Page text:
In the melting pot that is America, there are many cultures that surround us. Although many cultures are represented in our nation, not all people take the time to understand the differences and learn what makes each of us similar.
“Save Me a Seat” by Sarah Weeks and Gita Varadarajan offers insight to the life of two fifth grade students who are struggling for acceptance in their school. One student, Ravi, had just moved from India. His lunches were vegetarian and looked strange to the other students. Joe, who has an auditory disorder, enjoys classic American lunches. Both students have a resentment toward one another at first, based off their clear differences.
Joe and Ravi find that they both are the target of the schools biggest bully. After talking a few times, they find they have a common goal – TAKE DOWN THE BULLY! The boys begin to talk more and soon enough, through their common goal they become the best of friends.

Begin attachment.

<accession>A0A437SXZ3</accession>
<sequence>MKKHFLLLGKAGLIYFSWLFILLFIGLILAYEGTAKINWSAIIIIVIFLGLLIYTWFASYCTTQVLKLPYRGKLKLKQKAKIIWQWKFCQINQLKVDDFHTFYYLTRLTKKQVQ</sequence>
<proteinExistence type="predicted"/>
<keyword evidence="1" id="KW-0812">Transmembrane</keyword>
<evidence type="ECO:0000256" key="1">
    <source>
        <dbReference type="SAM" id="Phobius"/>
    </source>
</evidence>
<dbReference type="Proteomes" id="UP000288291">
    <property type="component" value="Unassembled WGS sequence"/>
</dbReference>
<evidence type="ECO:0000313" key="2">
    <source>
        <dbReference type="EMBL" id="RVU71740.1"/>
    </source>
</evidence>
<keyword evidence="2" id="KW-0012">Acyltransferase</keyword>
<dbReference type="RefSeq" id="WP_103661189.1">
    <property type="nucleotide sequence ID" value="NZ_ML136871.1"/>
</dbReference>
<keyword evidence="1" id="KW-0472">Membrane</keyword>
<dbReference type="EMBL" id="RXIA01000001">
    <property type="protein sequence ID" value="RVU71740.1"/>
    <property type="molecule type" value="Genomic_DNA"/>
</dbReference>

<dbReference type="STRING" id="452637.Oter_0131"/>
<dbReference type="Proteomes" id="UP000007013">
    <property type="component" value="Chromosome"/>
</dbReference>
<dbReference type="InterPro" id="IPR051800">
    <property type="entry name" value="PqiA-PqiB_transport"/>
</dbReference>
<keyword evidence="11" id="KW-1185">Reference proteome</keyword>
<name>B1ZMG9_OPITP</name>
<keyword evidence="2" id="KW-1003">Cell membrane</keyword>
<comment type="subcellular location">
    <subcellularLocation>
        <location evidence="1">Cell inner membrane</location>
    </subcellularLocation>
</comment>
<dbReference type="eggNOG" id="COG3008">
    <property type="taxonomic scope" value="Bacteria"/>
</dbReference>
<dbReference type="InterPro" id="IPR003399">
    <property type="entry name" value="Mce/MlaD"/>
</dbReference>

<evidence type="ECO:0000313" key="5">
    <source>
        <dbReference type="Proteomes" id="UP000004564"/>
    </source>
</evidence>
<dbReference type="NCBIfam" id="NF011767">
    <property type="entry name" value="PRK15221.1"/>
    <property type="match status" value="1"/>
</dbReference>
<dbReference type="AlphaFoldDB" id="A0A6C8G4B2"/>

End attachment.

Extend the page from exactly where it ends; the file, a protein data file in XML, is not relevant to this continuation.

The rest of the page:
Joe and Ravi show us that if people look past things that make us different, we may just be able to accomplish so much more. And who knows, maybe we will find a lifelong friend along the way.
This story of human connection shows the importance of giving people who may be different from ourselves a chance. You never know what you could accomplish if you love those around you, or how important a person might become to you.
Always be kind and reach out to someone you may not normally chat with in passing. You never know what they are feeling, and a simple hello may change their day and make them feel accepted.